- Ease, speed, and convenience of information (57%)
- Health and medicine (21%)
- Workplace improvements (11%)
Technology and humans create positive outcomes in the right conditions. The impact of technology on human life cannot be assessed without considering negative outcomes.
Technology and Humans: Negative Outcomes
The negative elements of the relationship between technology and humans are largely attributed to computers and mobile phones. Streaming content, social media, and access to work documents have led to device dependency.
Business Insider delved into how this dependency creates unhealthy consequences. Common outcomes of tech dependency include:
- Strained relationships;
- Difficulties with in-person interactions;
- Reduced creativity and focus due to immediate availability of information;
- Immediate availability of information also contributes to reduced creativity and focus on details.
The negative aspects of technology extend into physical and mental health. Frequent computer and device use contributes to insomnia, bad posture, and reduced physical activity. The University of Pittsburgh’s Brain Institute found increased depression among the most frequent social media users.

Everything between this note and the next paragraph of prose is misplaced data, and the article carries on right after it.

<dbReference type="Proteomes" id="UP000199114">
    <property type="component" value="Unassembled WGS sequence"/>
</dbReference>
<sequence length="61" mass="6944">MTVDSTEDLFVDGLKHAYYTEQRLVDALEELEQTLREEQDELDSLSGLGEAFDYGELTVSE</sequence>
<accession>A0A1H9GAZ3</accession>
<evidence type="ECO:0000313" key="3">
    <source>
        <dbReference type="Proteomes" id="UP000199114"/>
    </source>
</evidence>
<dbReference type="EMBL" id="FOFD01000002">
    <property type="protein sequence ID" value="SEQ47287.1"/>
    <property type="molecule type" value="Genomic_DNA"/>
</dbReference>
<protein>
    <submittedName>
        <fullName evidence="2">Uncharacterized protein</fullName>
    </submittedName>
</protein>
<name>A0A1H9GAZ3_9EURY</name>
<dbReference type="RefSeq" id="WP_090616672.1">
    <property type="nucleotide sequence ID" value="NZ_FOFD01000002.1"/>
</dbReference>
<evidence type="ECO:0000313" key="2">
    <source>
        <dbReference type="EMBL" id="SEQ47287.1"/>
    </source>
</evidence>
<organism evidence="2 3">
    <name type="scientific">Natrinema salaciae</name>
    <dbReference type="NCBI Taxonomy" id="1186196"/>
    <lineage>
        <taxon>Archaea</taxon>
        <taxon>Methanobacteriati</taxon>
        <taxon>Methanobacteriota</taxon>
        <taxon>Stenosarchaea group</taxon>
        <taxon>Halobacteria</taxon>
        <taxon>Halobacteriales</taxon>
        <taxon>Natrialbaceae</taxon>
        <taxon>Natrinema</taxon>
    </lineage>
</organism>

In 2018, Pew Research Center sought stories about the positives and negatives aspects of technology. A researcher provided the following overview of how technology and humans struggle on a grand scale:
“In the small, digital technology has been a highly positive experience. I work from home part-time — a wonderful contribution to my well-being — and I keep in contact with friends too distant to see often. It is in the large — the societal — where I feel the negative aspects of the digital world have personal consequences for me, an impact on my well-being. The rise of hatred, the manipulation of politics and so on — these are not distant events with no personal impact.”
Technology and Humans: Ethical Considerations
The limits of tech development are not merely what consumers find acceptable or technology makes possible. Design teams, researchers, and corporations need to consider how their innovations reflect right and wrong.
The AI Now 2018 Symposium placed the enormity of tech ethics into context. A timeline from September 2017 to September 2018 detailed myriad ethics questions raised by new initiatives. Among the 37 events on the timeline included:
- Palantir uses predictive policing without New Orleans council knowledge (February 27, 2018)
- Release of Microsoft Face API (March 1, 2018)
- Fatal crash involving Tesla’s Autopilot technology (March 23, 2018)
- The United Kingdom used a flawed algorithm to wrongfully deport people (May 3, 2018)
- Facebook security breach compromises user data (September 28, 2018)